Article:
Photographers never see the moments we capture. We don’t experience them with our subjects.
To capture a photo with a film camera, a mirror must flip up to reveal the shutter and a shutter must fold up to reveal the film. When the mirror flips up, it covers the viewfinder, so all photographers see is a split second of darkness.
And so that beautiful moment is briefly replaced by fear. Fear of blinking eyes, a shaking camera, moving subjects, a moment lost, a facial expression changed, a smile expired, a bird collision or spontaneous combustion.
Or all of them at once.
While imagining world-ending catastrophe, light passes onto the film, the moment is recorded and is then covered up and locked away just as quickly. The mirror returns to its normal position and we can see again.
But I still don’t know what happened in that fraction of a second. And because it’s film, there’s no screen to double check. The inherit trust in yourself is only slightly outweighed by crippling levels of self doubt.
Every printed picture, often seen days or weeks later, is a scary surprise.
And I’ve been taking one photo, one. single. photo. (OK, sometimes two) Every day for 365 days. On film. In 365 days of shooting one terrifying, gut wrenching, “will this turn out like shit?” photo, I never missed a single day.
I never cheated, either. Every single photo in my photo-a-day project was taken one after another from July 1, 2016 to June 30, 2017 without doubling up or making up after.
Here’s where it all started: #NoFilter: Shooting 365 photos of Reno life…on film
Halfway through: #NoFilter: The best 26 photos from the first 6 months of my 365 project
So far, only one picture has turned out as just a gray blob. The rest are passable photographs.
Now it’s time to find them all an audience to surprise and delight. But first, I want to tell you how the project evolved before it’s too late and the whole thing ends and the moment is lost in darkness.
#NoFilter is kind of a lie
I originally called the project #NoFilter but that’s not true anymore.
Unlike digital photography, the type of film loaded in the camera dictates the type of photos that can be taken for the entire month. The speed, brand and type of film can dramatically alter the look of the final print. This is the closest equivalent to an Instagram filter.
But it’s still a filter.
The way we frame images, use lenses and perceive the world are all a filter. Once I used film that tints images warm for portraits or blue for tungsten, calling it No Filter no longer made sense.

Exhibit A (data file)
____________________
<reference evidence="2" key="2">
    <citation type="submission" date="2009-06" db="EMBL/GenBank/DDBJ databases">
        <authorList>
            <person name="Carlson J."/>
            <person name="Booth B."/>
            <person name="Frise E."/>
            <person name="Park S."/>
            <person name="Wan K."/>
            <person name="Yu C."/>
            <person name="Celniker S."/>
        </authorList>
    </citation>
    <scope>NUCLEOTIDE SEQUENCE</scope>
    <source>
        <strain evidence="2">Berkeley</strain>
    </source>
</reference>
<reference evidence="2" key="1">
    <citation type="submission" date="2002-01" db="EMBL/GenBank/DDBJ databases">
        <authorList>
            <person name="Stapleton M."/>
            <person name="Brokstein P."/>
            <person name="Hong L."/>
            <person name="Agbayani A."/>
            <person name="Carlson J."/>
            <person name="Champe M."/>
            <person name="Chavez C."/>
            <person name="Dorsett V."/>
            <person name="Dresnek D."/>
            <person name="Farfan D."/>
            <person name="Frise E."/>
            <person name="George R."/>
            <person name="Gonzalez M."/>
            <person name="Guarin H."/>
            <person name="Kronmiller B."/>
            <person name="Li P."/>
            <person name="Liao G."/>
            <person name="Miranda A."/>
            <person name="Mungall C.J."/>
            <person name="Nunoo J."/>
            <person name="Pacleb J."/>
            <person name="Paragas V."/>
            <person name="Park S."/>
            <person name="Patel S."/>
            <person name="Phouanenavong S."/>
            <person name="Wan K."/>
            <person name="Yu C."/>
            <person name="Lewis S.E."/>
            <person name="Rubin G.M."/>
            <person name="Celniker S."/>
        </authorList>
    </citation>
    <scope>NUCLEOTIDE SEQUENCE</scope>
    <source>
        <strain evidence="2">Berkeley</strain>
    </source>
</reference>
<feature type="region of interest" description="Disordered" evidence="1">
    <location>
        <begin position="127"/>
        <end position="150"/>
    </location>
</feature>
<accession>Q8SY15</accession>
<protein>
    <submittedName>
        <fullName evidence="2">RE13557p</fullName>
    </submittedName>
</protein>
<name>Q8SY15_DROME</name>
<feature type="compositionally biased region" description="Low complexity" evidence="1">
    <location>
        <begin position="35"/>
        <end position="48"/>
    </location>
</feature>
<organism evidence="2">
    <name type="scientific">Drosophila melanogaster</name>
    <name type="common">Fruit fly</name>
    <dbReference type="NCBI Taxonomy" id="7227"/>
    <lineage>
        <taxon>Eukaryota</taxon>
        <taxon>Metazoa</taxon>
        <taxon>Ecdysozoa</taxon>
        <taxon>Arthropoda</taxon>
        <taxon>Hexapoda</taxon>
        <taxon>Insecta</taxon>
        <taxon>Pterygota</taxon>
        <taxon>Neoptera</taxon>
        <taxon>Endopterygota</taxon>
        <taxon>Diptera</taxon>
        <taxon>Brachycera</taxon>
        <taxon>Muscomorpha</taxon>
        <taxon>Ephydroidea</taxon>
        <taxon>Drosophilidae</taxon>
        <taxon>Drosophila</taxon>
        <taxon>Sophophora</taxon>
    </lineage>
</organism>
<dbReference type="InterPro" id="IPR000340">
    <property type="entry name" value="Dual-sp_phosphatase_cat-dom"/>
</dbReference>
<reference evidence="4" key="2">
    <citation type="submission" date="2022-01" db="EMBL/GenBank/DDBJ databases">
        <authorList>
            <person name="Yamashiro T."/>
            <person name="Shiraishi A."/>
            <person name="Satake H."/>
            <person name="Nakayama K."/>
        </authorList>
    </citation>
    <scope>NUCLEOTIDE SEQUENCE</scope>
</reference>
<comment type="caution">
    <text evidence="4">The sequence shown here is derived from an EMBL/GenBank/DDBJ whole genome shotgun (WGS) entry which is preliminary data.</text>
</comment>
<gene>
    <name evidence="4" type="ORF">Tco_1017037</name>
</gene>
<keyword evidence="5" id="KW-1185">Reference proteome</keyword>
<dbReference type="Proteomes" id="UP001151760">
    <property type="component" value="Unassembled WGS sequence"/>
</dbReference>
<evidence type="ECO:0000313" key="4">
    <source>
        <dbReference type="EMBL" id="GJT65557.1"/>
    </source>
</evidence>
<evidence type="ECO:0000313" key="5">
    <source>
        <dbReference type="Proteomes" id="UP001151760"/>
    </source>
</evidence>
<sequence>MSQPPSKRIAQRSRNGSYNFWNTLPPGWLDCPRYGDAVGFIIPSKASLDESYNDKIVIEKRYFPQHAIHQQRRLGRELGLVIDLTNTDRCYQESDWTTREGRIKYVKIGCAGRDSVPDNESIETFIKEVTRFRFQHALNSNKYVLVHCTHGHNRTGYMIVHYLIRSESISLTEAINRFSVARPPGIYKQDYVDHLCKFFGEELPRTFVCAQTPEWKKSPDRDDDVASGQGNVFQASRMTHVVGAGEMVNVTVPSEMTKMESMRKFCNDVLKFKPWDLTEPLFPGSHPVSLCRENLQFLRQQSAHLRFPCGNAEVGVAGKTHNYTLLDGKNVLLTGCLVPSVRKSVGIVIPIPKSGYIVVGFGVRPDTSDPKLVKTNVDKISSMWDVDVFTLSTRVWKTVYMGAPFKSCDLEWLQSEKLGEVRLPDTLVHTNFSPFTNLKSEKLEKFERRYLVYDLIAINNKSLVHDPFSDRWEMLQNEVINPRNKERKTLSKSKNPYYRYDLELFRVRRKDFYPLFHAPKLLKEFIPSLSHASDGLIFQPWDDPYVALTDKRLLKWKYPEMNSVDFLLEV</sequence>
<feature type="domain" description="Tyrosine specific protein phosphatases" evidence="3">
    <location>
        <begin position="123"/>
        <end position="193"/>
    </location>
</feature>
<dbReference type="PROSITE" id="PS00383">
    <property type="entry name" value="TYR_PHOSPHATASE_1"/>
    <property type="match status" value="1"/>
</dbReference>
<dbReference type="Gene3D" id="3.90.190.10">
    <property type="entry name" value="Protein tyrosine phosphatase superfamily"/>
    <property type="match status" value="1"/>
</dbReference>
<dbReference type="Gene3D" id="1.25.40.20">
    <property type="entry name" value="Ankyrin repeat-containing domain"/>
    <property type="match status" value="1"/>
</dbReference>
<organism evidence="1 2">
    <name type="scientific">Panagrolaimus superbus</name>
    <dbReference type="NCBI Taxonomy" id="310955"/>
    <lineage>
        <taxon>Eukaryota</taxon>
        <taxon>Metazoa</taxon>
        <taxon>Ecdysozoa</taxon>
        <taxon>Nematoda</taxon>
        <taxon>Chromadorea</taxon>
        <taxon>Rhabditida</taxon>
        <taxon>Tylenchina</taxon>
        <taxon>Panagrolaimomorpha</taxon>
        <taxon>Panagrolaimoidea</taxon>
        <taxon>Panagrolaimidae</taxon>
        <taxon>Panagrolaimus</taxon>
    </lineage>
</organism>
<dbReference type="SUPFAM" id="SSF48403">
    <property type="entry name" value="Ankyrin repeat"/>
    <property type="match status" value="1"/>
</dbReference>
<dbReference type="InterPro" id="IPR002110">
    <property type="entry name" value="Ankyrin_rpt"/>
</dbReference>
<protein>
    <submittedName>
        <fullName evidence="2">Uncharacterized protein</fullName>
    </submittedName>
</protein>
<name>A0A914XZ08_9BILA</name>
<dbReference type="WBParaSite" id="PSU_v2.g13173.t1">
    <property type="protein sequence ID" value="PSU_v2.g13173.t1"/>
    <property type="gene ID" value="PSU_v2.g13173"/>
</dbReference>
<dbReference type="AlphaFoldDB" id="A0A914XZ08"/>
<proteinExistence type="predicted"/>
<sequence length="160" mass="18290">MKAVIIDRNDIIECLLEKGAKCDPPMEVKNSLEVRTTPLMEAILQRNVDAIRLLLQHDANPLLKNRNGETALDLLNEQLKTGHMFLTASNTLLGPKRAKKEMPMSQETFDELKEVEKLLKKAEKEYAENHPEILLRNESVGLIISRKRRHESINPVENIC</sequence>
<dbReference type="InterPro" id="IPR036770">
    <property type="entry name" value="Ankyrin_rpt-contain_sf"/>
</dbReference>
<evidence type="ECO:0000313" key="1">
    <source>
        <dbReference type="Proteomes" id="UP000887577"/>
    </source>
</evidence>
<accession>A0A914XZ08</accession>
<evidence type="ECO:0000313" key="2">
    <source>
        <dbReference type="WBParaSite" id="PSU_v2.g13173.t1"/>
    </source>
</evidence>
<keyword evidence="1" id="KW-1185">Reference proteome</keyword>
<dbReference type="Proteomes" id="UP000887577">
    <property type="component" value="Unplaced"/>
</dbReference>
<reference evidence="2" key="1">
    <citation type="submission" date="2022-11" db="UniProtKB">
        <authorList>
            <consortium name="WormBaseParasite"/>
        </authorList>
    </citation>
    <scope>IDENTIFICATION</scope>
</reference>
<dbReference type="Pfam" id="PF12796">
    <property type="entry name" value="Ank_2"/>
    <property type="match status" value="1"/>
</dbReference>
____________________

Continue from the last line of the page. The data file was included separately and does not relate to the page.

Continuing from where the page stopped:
So I guess I need a new title for the project and inevitable exhibit:
- “A year in film”
- “365 days of film”
- Something that doesn’t have the word “365,” “year,” or “film” in it?
- “Pictured here”
- “From left”
- “Reno and adjacent cities of the west with which Mike visited through a time period stretching roughly 8,760 hours”
I’ll work on it…suggestions welcome.
What’s the moral of the story?
The film makes the photos imperfect and gritty, like our lives and our city.
And it turns out it’s more important to filter images through our experiences and perspective in order to create art.
When I tried to remove myself from the stories, like I do in photojournalism, the photos lost meaning. The more I made the stories about myself experiencing Reno — my moods, the seasons, my travels, the people — the more freedom I found inside the viewfinder.
It sounds simple because I fit it into three little paragraphs, but it was really difficult for me to reshape the way I approach my work. But it has made it infinitely better.
Now it’s time to get the project published in a gallery. I’ve applied to the Sierra Arts Gallery 2018-2019 season. But I also want to try to get it up sooner. Then if it travels that would be great. So I’m looking for other places.
There are also so many small stories I want to tell now. When I started, I felt uninspired and bored with Reno. Now I feel ready to tell more visual stories.
Also, since I started I’ve bought or received three new film cameras to play with. I’ve read a lot, learned a lot and played in a dark room for the first time. I’ve opened myself to new possibilities.
I also gained the confidence to take the pictures I want, which usually means imposing on people, their space and their time. I feel more comfortable walking up to strangers and asking them if I can take their picture, or just taking it if I want a candid moment.
There were times I hated this project (March, I hate you March) and times I loved it (mostly every other month except March). But now that it’s over, I’m going to miss it. Sort of. Well probably not, because damn.
But it’s not as if I can never take a photo again. But now I have purpose and meaning. Imagine what I can do with more than one photo each day.
Watch out Instagram, it’s about to get cray. 😉
Mike Higdon is a journalist who writes, photographs, videos and designs. He lives in Reno, Nevada and enjoys urban life and telling stories about it. You can follow him on Instagram @MillennialMike.